I am coming back to this unique experience because I had the same feeling of something groundbreaking when I listened to the new RCM Audio preamp. And although in the context of a turntable, saying that it does not sounds like "vinyl", but more like "tape" might seem out of place, I believe that today we are all on a completely different level of knowledge and a different mental state than a few years ago and you know what I am talking about.

It is an extremely dark sound. It means that when listening to music, we do not pay attention to whether the high tones are clear, whether there are a lot of them, etc. Because these are not only high tones, but drum cymbals and then high tones - yes at least it was my line of thought. With The Big Phono noise including crackles was less audible, although I never complained about it with the Sensor. And yet, with the reviewed preamplifier, you can hear incredibly well what is recorded on the disc. Like when The Modern Jazz Quartet's album begins, the Fontessa and after a moment of silence there is a high noise and hum - elements remaining from the Atlantic Records recording studio, or when Count Basie's album entitled Basie opens also with a quite high noise.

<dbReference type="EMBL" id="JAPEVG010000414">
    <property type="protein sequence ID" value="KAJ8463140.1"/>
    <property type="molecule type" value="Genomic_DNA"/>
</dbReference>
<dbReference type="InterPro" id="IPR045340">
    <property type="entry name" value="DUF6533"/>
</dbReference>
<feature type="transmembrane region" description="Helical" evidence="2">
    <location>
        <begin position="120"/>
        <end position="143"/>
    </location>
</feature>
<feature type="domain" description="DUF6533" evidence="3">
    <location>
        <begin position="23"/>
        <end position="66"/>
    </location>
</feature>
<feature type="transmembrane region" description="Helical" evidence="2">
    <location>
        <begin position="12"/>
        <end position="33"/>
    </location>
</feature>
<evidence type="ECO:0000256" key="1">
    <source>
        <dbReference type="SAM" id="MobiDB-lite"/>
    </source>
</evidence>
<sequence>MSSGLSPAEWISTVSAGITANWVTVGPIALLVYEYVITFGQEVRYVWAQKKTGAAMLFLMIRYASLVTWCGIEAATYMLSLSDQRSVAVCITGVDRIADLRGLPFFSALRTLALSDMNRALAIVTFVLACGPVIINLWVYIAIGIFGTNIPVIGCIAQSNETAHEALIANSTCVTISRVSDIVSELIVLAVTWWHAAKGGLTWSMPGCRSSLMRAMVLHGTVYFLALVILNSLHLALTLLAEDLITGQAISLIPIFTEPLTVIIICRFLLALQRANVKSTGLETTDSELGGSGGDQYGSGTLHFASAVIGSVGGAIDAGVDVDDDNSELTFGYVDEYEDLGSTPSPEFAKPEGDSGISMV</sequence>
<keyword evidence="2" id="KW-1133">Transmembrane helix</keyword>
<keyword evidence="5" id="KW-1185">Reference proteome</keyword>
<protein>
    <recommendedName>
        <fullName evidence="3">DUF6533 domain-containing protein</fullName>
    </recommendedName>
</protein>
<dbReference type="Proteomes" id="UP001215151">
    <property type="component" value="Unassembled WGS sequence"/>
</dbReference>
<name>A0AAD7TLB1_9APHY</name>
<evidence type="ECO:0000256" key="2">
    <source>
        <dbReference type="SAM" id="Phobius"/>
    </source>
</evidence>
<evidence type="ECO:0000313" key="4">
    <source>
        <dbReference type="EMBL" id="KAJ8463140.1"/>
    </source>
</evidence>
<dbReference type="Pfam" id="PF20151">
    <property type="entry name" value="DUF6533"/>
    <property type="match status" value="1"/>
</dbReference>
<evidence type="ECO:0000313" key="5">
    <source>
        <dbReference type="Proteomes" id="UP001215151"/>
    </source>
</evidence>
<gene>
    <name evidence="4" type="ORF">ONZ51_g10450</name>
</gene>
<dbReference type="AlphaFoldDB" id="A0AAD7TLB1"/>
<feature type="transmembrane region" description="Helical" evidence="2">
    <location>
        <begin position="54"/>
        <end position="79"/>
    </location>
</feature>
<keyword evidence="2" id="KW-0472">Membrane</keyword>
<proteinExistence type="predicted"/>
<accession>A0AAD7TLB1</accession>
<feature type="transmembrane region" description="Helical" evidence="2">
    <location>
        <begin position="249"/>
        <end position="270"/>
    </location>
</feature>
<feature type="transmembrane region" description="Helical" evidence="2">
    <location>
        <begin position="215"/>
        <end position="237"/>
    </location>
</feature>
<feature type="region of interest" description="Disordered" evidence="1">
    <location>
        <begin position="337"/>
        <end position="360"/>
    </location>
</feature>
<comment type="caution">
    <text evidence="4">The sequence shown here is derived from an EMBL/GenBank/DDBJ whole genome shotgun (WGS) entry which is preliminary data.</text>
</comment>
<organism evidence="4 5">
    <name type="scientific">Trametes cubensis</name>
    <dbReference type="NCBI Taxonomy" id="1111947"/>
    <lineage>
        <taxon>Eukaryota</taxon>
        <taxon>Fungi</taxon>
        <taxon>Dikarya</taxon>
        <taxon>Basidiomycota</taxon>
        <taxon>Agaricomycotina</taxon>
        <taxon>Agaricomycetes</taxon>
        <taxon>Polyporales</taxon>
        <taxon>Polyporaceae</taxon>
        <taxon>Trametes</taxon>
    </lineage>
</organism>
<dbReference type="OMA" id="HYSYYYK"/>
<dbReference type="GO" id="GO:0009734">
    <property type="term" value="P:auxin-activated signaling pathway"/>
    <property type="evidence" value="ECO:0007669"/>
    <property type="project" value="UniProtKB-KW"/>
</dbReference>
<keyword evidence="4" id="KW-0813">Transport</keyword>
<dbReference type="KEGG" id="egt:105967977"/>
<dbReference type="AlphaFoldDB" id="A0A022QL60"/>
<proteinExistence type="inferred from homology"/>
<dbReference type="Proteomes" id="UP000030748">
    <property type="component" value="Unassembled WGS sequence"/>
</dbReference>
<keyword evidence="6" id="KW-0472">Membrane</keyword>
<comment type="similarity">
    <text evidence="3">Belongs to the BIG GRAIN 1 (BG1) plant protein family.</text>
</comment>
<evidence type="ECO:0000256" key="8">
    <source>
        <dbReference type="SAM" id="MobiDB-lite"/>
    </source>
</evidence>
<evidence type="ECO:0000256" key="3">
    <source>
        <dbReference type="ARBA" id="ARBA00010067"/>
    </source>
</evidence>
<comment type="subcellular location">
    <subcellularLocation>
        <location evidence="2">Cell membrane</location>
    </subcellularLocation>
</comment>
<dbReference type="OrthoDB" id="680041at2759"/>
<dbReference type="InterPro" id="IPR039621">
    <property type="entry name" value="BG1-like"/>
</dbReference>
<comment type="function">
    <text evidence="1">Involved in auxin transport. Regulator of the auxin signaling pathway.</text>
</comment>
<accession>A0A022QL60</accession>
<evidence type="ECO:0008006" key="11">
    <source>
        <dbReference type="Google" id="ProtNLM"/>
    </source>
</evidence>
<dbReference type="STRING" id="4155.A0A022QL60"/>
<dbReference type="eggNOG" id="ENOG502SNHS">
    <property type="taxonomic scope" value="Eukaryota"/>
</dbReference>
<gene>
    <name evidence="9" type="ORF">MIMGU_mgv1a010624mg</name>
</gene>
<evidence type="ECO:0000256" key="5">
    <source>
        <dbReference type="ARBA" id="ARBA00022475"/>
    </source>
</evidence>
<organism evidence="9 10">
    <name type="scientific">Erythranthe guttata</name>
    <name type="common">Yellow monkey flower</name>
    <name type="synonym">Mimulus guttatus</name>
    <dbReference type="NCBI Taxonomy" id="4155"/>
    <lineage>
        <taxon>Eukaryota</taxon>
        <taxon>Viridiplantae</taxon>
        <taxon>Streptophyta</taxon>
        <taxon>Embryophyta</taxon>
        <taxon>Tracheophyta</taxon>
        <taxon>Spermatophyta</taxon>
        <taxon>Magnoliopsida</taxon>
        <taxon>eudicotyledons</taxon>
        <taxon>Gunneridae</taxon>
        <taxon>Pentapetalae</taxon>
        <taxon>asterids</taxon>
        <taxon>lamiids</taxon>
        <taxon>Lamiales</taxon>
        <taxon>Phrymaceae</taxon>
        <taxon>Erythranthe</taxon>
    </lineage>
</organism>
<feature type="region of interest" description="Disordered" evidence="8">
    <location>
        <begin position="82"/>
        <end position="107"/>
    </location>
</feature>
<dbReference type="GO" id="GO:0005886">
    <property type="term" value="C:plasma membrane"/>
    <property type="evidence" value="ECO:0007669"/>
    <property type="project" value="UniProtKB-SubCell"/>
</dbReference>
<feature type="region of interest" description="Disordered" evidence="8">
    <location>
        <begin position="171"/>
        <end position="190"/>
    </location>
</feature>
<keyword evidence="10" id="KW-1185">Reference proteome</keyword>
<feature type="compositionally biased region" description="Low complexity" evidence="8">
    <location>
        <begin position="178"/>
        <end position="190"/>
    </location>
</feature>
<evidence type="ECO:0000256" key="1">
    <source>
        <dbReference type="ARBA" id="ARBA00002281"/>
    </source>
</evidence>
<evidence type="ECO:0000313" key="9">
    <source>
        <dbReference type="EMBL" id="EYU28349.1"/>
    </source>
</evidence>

The noise itself is a distortion, an error, but we got used to it because - after all - it is not as annoying as distortions of another type. With the reviewed preamplifier this distinction was clear like almost never before - maybe, like when we listen to, I have to repeat it, analog tape. So it is a dark sound with an incredible amount of information regarding treble. They are smooth and silky. The Sensor - in comparison - sounds more raw, in a less real way. Thanks to outstanding energy, it arranges the whole presentation in a unique way, but it lacks sophistication.

And The Big Phono is fantastic in that respect. This is a refined full range sound. The bass extends very low and has great articulation, although it seems warmer than with the Sensor. Anyway, the whole sound could be described as “warm”, if it wasn't for the fact that there is nothing warmed up in it, and such a perception results from the fact that we have a better understanding of the presentation. So it is perfect for both direct-to-disc records and discs produced in the studio from start to finish, with many tracks, digital recording process, etc.